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Some of the output – the vast majority of it made for the Western market – is quite breathtaking and all is of a superior quality.

The magic signature of Yasuyuki was the key to the top priced object of this Lawrences, Bletchingley (11% buyer's premium) March 18-20 sale: a fine (if not the very best) 5in (12cm) high vase and cover worked in gold and silver wire with six panels of flowers, butterflies and medallions and finished to the cover with a kiku knop.

It was consigned for sale with an estimate of £2500-4000 by a local collector who had owned it for many years, selling to a London dealer for £5000.

This was one of a handful of commercial Oriental works of art in this three-day sale.

A good-quality signed Satsuma pot pourri vase and cover, around 3in (7.5cm) high, decorated with figural and landscape panels within an all-over floral design made five times its estimate at £560 while, despite damage to both, a pair of large 19th century Cantonese famille verte baluster form vases decorated with figures in continuous landscapes brought £1050.

An unusual entry to the European works of art was a collection of 19th century ivory, horn and mother-of-pearl snuff box lids mounted in a plaque and surrounded by brass and hardstone roundels.

Around eight or nine lids made up this highly decorative one-off that auctioneer Robin Lawrence had spotted while valuing a lack-lustre china cabinet in a council house in Redhill. It sold for £1750 (estimate £300-500).

Easier to call were both a Royal Dux matt glazed porcelain figure of a girl in a flowing dress seated with an urn of water beside a pool decorated with lily pads sold at £530 and a good quality walnut cased concertina by Lachenal & Co., London sold in its fitted burr walnut case as predicted for £560.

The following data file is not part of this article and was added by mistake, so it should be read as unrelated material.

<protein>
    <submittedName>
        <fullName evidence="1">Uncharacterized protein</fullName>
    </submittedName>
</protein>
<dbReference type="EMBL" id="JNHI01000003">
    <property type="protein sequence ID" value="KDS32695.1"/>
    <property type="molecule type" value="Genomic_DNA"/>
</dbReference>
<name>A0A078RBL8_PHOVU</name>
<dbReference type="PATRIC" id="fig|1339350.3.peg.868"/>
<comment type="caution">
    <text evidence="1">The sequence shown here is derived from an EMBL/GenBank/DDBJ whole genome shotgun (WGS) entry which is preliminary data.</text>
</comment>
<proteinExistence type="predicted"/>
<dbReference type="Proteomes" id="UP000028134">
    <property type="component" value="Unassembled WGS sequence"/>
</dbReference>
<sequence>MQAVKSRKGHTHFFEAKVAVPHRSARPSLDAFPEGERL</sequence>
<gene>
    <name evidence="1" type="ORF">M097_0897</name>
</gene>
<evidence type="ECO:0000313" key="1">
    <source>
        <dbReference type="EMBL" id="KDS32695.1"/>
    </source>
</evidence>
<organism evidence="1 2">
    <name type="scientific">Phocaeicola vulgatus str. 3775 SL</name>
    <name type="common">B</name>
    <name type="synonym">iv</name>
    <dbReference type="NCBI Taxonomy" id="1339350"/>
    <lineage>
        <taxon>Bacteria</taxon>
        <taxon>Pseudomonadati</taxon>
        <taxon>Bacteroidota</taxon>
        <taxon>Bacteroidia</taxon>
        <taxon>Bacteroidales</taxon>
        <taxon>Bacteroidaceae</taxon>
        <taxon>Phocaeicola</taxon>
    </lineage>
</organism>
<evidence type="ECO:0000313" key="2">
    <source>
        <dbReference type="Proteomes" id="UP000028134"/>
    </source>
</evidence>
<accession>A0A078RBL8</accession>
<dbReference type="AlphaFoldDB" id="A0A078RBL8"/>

Victorian and Edwardian furniture had the edge of quality above the earlier pieces. Estimated at up to £2000 but, after a duel between two private buyers, sold for £4200 was an Edwardian mahogany bureau bookcase embellished with satinwood lines and marquetry swags to both the fall front and the architectural cornice plus ornate cast brass handles and escutcheons to five drawers.

There were solid performances from two slightly out-of-favour forms, a Victorian davenport and credenza.

The piano top mahogany davenport with a rising superstructure took £1550. The good-quality Victorian credenza – bowed glazed doors to the side, figured walnut ground, ormolu mounts and a central marquetry vase of flowers, insects and classical scrolls – made £3500 (estimate £3000-5000). The latter was a welcome result for Mr Lawrence who pointed to the absence of the Italian trade (traditionally strong buyers of smart credenzas) and some imperfections to this example including a faded colour and a bowed top caused by some excessive central heating.